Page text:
Azure and Dynamics CRM 2011 Lead to Easier Distribution

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A brief interview with Microsoft Dynamics CRM 2011 Principal Program Manager Andrew Bybee revealed some interesting tidbits about the planned integration between Dynamics and Azure, the company’s cloud platform. Bybee started off by addressing the overarching concern – is the cloud ready for business?

“The short answer is yes,” Bybee said.

According to Bybee, working in the cloud is allowing Microsoft to enhance the functionality of Dynamics CRM.

“With Dynamics, and especially with the work we’re doing online, it’s really a combination of being able to take advantage of all the things you get with your Dynamics Online subscription, but then being able to start combining that with the technologies that you’re used to working with,” Bybee said.

This functionality isn’t coming solely from Microsoft, but also from their partners, most of whom are slowly getting used to the new cloud way of thinking.

“We’ve certainly had some partners that have had their eyes opened with the opportunities that come with saying ‘Hey, your data can be resident in one place, and you can now start to connect that data with a lot of different clients,’” Bybee said. “Or, I can now have one instance of my service running that can serve a variety of customers, whether those customers are running it online or whether they’re running it on premises.”

Once partners come over that hump of thinking, they – along with Microsoft – realized that you can start to connect services and processes that used to be disconnected out of necessity.

“Now we’re looking at this idea that you can start to stitch together these services in a dynamic way. The dynamic aspect of that is something that partners are getting very excited about,” Bybee said.

One feature that will really capitalize on this expandability and connectivity is the marketplace, which will allow partners to create and distribute runtime definitions for Dynamics CRM.

“We’re pretty excited about the marketplace. It’s important to understand that it’s really the beginning of a journey. It really is about the ability to reach out to a much broader set of people,” Bybee said. “When you start combining XRM and the marketplace, you’re able to get a very dynamic behavior out of all of this. I’m now able to take solutions that historically I’d have to implement in procedural code. Remember when you had to actually write lines of code to actually get things done?”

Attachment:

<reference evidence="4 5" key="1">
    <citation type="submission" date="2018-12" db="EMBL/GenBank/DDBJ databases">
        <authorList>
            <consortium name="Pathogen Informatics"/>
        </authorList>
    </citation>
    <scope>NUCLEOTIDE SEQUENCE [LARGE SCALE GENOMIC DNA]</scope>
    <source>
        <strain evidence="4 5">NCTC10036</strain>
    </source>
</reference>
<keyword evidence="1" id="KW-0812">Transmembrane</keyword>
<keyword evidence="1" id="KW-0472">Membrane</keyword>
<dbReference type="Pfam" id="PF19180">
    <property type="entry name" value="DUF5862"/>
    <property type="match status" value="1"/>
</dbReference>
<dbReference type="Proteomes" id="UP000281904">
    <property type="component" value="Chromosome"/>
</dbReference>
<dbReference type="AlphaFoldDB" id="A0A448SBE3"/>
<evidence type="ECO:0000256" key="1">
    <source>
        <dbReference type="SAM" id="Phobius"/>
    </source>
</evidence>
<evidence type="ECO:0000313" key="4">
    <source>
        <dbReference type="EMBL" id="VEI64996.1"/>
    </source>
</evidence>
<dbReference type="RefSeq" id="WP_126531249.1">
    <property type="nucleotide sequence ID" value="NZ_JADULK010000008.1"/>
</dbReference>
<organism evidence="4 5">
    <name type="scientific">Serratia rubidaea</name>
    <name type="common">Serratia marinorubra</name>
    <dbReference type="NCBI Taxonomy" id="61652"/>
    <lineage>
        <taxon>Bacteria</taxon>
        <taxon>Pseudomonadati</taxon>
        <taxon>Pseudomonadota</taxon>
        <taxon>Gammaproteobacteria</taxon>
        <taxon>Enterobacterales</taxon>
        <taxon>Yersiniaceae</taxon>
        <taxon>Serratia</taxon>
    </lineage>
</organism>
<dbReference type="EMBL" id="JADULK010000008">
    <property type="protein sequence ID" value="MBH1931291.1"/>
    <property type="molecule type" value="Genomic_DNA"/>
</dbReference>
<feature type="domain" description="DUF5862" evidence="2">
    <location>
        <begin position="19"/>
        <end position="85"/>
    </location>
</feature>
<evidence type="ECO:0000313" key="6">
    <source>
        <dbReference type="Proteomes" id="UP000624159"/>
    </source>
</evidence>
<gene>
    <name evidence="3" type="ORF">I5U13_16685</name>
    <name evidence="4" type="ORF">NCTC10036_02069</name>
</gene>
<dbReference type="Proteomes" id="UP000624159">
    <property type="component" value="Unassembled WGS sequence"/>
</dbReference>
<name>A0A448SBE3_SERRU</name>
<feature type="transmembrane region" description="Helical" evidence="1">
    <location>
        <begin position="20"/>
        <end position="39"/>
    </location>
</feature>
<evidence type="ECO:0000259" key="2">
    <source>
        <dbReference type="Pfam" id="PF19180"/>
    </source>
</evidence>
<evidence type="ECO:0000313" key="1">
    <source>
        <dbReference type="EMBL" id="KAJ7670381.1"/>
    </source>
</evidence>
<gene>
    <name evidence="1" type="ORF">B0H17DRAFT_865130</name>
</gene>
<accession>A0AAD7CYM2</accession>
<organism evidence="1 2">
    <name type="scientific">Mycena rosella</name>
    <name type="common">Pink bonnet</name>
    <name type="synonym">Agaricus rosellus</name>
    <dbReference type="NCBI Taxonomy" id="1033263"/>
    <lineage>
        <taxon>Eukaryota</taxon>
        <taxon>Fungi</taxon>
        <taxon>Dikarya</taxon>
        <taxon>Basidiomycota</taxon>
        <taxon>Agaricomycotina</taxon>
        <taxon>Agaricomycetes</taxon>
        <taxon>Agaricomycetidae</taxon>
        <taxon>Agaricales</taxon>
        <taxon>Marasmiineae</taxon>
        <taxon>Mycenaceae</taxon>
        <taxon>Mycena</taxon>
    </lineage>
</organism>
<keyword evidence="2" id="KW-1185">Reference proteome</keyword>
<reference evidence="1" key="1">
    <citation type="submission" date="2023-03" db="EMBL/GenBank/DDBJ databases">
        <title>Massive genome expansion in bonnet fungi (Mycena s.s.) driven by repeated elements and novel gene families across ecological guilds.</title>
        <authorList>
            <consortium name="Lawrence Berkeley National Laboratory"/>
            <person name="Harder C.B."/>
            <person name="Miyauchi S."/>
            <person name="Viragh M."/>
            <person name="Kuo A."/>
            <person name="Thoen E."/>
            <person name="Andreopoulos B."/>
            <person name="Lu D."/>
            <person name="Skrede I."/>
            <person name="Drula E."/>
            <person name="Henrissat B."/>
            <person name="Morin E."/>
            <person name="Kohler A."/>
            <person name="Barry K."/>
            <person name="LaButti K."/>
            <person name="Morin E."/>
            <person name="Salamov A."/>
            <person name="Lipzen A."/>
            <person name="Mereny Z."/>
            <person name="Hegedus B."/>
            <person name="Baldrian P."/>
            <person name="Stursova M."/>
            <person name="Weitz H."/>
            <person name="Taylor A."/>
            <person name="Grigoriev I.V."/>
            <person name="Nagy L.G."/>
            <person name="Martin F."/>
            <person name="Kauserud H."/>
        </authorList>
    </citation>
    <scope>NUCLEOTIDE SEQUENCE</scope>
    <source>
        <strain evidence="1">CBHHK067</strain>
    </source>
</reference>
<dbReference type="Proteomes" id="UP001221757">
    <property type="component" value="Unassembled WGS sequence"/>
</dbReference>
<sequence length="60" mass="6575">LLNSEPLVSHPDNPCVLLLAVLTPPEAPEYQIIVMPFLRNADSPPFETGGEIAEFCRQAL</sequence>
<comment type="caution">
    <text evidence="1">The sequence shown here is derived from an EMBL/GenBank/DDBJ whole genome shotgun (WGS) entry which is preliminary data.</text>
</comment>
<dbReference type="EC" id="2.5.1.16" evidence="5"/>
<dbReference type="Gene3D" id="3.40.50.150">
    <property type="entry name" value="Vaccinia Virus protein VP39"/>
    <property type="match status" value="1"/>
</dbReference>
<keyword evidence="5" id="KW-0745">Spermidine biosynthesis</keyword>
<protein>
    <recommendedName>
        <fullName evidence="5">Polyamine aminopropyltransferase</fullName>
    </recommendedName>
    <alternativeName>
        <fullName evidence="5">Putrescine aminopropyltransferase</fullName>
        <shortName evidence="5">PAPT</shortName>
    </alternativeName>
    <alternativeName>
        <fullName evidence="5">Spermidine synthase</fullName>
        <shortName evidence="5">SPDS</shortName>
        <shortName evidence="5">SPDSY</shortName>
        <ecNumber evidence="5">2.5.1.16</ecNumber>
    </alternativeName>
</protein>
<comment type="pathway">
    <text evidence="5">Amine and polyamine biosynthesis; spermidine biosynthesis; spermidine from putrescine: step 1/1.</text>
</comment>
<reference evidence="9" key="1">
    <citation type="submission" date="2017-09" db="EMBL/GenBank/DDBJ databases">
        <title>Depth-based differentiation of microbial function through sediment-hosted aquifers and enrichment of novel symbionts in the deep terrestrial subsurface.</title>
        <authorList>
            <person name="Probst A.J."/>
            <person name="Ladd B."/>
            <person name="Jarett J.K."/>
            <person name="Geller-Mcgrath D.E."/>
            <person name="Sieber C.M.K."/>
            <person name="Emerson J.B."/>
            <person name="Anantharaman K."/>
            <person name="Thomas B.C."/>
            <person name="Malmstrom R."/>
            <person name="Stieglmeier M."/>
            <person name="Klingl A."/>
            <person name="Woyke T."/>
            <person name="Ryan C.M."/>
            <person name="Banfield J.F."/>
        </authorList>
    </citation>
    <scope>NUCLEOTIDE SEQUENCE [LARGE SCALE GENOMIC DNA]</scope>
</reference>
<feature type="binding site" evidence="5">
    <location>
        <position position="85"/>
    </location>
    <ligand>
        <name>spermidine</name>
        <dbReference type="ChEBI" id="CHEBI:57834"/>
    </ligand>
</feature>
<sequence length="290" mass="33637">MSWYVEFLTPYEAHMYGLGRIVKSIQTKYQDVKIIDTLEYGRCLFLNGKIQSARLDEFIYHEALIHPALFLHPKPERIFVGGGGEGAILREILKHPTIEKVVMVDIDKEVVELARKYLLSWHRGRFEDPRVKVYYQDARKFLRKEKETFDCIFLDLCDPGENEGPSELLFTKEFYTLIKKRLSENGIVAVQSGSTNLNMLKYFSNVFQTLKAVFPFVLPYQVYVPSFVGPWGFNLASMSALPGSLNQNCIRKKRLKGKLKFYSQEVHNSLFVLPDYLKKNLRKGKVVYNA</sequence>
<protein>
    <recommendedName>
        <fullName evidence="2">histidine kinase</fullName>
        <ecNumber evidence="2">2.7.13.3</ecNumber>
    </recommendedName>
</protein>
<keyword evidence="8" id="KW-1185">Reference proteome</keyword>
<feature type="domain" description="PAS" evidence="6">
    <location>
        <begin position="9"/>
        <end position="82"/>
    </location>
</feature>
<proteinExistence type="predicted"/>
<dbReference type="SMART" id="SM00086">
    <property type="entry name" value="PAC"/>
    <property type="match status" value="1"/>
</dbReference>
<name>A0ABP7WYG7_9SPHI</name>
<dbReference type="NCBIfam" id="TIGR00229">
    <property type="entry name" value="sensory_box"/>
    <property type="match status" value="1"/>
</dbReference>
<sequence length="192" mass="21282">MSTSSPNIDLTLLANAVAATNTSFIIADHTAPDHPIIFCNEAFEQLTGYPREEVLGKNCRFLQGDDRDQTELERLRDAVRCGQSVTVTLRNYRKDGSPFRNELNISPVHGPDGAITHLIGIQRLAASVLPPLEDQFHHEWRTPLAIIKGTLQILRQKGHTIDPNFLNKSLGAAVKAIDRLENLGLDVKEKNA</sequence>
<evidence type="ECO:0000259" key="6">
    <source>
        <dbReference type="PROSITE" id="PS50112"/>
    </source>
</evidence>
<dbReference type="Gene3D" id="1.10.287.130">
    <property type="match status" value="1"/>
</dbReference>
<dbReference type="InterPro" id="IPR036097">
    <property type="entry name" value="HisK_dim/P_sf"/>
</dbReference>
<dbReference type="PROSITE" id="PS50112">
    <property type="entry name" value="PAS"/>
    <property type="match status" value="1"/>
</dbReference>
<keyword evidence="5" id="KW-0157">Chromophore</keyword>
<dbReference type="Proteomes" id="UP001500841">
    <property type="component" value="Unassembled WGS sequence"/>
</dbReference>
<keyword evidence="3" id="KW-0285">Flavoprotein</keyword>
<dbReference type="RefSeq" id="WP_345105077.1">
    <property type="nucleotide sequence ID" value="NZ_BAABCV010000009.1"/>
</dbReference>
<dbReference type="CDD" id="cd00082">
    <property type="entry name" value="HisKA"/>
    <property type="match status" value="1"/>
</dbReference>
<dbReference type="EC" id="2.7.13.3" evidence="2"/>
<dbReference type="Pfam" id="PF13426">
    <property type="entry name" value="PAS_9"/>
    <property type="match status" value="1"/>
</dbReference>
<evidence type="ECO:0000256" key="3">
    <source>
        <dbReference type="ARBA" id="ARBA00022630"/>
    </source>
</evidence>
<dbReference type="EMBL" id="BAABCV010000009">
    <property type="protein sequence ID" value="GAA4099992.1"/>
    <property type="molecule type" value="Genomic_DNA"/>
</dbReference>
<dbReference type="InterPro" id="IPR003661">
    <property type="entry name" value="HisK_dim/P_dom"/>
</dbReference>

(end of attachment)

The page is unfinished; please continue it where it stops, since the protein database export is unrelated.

According to Bybee, XRM will save tons of development time by making the process more abstract.

“The whole promise of XRM is to say I can just describe the behavior that I really want, and in the process of describing it, I can let the run-time take care of doing the implementation, and doing it in a variety of ways,” Bybee said.

These definitions can range from behaviors in the Outlook client, creating a mobile experience from an established website, and even running dynamic forms.

“For developers, these are things they spend a lot of time on: security, forms, business logic. You’re now able to describe a lot of that,” Bybee said.

The main benefit of the marketplace is that it will allow you to disseminate any descriptions you create down to your customers, and ensure that those behaviors maintain integrity in different environments.

“How much does it take to get those descriptions down to all your different customers, and to update those descriptions? And how much do you have to worry about things like backwards compatibility or conflict issues with other applications? We’ve done a lot of work to make sure those scenarios hang together really well.”

By CRM Software Blog Editors, Directory of Microsoft Dynamics CRM Experts

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